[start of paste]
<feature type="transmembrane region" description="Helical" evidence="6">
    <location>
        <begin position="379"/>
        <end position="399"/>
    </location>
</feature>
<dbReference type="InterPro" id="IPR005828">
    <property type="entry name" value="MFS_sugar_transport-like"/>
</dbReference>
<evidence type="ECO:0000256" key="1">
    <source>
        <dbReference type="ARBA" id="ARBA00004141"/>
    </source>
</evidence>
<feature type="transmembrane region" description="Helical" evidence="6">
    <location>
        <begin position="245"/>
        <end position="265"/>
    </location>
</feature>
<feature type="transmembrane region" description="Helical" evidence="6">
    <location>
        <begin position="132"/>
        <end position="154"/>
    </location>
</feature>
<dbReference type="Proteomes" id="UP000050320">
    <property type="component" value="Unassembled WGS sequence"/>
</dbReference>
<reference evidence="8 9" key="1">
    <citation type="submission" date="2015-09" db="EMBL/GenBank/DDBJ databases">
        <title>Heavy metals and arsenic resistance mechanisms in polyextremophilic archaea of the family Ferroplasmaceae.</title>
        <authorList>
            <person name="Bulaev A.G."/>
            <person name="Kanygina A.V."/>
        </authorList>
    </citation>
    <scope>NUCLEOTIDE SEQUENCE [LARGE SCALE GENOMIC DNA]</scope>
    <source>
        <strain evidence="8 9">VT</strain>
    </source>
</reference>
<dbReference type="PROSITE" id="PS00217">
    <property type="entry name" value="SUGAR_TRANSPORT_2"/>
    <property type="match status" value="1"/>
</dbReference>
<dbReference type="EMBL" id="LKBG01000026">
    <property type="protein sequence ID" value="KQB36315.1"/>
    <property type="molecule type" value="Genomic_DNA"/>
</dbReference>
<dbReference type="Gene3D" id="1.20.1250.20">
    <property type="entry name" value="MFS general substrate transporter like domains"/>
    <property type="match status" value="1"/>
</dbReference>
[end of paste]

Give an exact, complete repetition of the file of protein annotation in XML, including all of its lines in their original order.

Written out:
<feature type="transmembrane region" description="Helical" evidence="6">
    <location>
        <begin position="379"/>
        <end position="399"/>
    </location>
</feature>
<dbReference type="InterPro" id="IPR005828">
    <property type="entry name" value="MFS_sugar_transport-like"/>
</dbReference>
<evidence type="ECO:0000256" key="1">
    <source>
        <dbReference type="ARBA" id="ARBA00004141"/>
    </source>
</evidence>
<feature type="transmembrane region" description="Helical" evidence="6">
    <location>
        <begin position="245"/>
        <end position="265"/>
    </location>
</feature>
<feature type="transmembrane region" description="Helical" evidence="6">
    <location>
        <begin position="132"/>
        <end position="154"/>
    </location>
</feature>
<dbReference type="Proteomes" id="UP000050320">
    <property type="component" value="Unassembled WGS sequence"/>
</dbReference>
<reference evidence="8 9" key="1">
    <citation type="submission" date="2015-09" db="EMBL/GenBank/DDBJ databases">
        <title>Heavy metals and arsenic resistance mechanisms in polyextremophilic archaea of the family Ferroplasmaceae.</title>
        <authorList>
            <person name="Bulaev A.G."/>
            <person name="Kanygina A.V."/>
        </authorList>
    </citation>
    <scope>NUCLEOTIDE SEQUENCE [LARGE SCALE GENOMIC DNA]</scope>
    <source>
        <strain evidence="8 9">VT</strain>
    </source>
</reference>
<dbReference type="PROSITE" id="PS00217">
    <property type="entry name" value="SUGAR_TRANSPORT_2"/>
    <property type="match status" value="1"/>
</dbReference>
<dbReference type="EMBL" id="LKBG01000026">
    <property type="protein sequence ID" value="KQB36315.1"/>
    <property type="molecule type" value="Genomic_DNA"/>
</dbReference>
<dbReference type="Gene3D" id="1.20.1250.20">
    <property type="entry name" value="MFS general substrate transporter like domains"/>
    <property type="match status" value="1"/>
</dbReference>